Automate documentation of ECOs in multiple documents using EPDM Variable Fields
We all know that SOLIDWORKS EPDM can store files created by Microsoft Excel, but what if there is information in the Excel file that we want to display in the file’s EPDM data card or vice versa?
SolidWorks EPDM allows the user to create a relationship between Excel, Word, and SolidWorks content and EPDM data cards, enabling the user to update multiple documents by editing just one EPDM data card field.
Is there anything special we need to do with EPDM variables to make this automated update process work? Is there anything special in Excel we need to do? In this article we will find out how to make EPDM data cards communicate with your excel file:
Overview: Entering ECO data in one EPDM data card to update many documents
A good example of why you might want to push data from a data card into an Excel file is if you are using Excel to document an engineering change. In this example, we will do just that.
I have created a template for new ECOs (Engineering Change Orders). This template brings up a data card that prompts the user to enter information about the engineering change:
This data should then be used to populate fields in the data card rather than the user re-typing all that information into the Excel file. Our philosophy should always be to create a single point of entry, meaning enter the data once and have EPDM leverage that data elsewhere automatically.
In this example, when I select the “Create File” button, this is what I get for my Excel-based ECO:
The text that has been pre-filled into the Excel file came from the data card:
So, how did all this loveliness happen?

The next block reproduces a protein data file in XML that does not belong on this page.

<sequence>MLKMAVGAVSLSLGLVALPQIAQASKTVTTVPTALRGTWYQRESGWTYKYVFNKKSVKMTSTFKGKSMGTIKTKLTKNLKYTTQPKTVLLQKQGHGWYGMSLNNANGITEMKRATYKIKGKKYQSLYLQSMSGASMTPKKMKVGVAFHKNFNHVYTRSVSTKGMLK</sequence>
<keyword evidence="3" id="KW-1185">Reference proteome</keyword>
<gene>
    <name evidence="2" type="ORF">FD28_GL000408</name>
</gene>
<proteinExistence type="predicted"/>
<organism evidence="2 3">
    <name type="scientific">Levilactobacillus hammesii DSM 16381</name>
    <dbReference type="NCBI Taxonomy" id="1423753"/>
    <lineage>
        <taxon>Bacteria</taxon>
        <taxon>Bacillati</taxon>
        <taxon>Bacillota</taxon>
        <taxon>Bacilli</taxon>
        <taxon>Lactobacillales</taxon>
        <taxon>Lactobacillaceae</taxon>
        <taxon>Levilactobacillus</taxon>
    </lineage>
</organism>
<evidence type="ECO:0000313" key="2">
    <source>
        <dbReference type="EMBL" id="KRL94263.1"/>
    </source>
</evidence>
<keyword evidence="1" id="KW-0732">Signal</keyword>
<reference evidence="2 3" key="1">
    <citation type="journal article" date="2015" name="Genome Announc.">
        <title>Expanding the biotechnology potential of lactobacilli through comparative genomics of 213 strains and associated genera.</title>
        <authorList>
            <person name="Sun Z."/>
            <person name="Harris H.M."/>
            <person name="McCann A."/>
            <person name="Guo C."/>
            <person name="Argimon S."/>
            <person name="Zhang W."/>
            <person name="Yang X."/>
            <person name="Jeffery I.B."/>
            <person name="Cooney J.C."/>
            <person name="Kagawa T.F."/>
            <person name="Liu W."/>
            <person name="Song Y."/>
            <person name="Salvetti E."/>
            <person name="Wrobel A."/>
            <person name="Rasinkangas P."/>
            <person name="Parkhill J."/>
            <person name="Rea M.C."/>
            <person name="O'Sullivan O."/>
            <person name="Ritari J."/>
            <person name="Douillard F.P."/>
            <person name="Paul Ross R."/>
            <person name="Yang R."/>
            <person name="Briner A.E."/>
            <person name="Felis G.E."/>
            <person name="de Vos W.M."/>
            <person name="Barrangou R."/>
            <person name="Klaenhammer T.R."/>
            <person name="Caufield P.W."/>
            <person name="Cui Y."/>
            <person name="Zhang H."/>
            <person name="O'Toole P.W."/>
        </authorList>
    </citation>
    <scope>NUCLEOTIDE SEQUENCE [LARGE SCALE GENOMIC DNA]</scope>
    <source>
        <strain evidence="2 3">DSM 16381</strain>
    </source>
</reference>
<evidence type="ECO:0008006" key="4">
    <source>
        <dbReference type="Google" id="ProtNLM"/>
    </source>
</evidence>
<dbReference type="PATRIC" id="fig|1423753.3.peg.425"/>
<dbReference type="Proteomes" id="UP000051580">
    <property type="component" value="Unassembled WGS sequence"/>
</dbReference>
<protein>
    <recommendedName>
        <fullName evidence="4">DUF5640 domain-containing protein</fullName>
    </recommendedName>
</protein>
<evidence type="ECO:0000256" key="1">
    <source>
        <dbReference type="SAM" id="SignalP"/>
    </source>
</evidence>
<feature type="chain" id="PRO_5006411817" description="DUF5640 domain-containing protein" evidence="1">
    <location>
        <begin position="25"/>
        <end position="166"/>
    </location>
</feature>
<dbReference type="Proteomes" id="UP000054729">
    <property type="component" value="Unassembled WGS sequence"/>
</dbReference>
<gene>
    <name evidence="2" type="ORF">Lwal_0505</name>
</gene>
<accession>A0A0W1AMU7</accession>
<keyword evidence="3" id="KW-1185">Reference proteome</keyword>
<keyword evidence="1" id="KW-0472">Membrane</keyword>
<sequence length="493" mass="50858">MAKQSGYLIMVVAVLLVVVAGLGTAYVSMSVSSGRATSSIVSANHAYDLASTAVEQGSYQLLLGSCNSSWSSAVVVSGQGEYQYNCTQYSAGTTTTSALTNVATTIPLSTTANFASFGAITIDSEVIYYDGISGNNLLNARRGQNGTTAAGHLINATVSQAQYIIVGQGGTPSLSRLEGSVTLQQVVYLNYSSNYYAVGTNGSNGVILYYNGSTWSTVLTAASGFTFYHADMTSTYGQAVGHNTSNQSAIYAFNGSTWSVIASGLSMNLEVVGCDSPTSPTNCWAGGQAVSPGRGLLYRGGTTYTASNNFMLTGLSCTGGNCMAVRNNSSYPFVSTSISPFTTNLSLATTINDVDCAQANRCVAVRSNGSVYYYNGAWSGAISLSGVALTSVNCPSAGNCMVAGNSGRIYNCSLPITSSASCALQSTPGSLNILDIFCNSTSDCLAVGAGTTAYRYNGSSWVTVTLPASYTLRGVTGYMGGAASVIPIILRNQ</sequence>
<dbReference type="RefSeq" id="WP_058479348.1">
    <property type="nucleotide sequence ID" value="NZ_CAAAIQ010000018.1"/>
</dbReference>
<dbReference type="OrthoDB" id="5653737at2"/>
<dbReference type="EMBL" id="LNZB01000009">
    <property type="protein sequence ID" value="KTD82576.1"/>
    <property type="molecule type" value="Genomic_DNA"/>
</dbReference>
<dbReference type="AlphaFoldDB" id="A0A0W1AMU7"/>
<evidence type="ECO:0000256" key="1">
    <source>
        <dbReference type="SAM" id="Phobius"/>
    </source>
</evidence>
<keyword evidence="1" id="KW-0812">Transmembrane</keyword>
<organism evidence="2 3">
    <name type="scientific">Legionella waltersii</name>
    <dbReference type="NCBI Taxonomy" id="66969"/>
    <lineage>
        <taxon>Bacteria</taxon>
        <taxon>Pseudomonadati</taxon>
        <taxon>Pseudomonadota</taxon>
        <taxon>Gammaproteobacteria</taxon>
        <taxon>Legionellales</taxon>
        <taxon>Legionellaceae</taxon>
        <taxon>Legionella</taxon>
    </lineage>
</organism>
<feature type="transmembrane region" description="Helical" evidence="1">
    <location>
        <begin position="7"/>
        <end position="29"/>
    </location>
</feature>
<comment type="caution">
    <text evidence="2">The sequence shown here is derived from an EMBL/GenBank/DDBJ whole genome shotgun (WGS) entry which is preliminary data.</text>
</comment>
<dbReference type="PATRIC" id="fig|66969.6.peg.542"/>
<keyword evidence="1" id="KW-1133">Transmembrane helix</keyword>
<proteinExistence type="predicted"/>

Procedure: Link Metadata fields between your EPDM data card & Excel
Excel can store and use metadata just like EPDM and SolidWorks can (This is also true for Word). The metadata for Excel and Word is called custom property, just like in SolidWorks.
We’ll take a look at just one field in the data card: the “Description” field. As we can see, the “Description” field is storing its information in an EPDM variable called “Description.” This Description variable is linked to custom property information called “Description” and it applies to SolidWorks files, .docx, and .xlsx file types. Of course, in our case, we are most interested in the .xlsx file type.
That’s all that is needed on the EPDM side. Let’s get the Excel file ready to read the information in the EPDM data card:
In Excel, when you select a cell, the cell’s name is displayed in the top left corner, just below the toolbar. Typically, it’s something like, A11, B12 or G4… Hey, you sunk my battle ship!!
These are the coordinates of the cell you have selected. You can actually rename a cell and that is what we will do to communicate with EPDM data cards. In this case, the field that will contain descriptive information about the ECO has been renamed to “Description.”
To display an Excel file’s custom properties, go to the home button in the top left corner and select “Prepare” and then select “Properties.”
Select the “Document Properties” pull-down and select “Advanced Properties.”
In the property dialog, create a new custom property called “Description.” Then select the “Link to content” check box. This will allow you to choose from the list of named fields in the “Source.” In this list of names, you should see the field we named “Description.” Select “Add” and “Ok.”
Now, that field in our spread sheet is linked to the custom property “Description” which, when added to EPDM, is connected to the data card field “Description.”
And that’s it! Yet another way to automate our processes and make our lives easier through EPDM.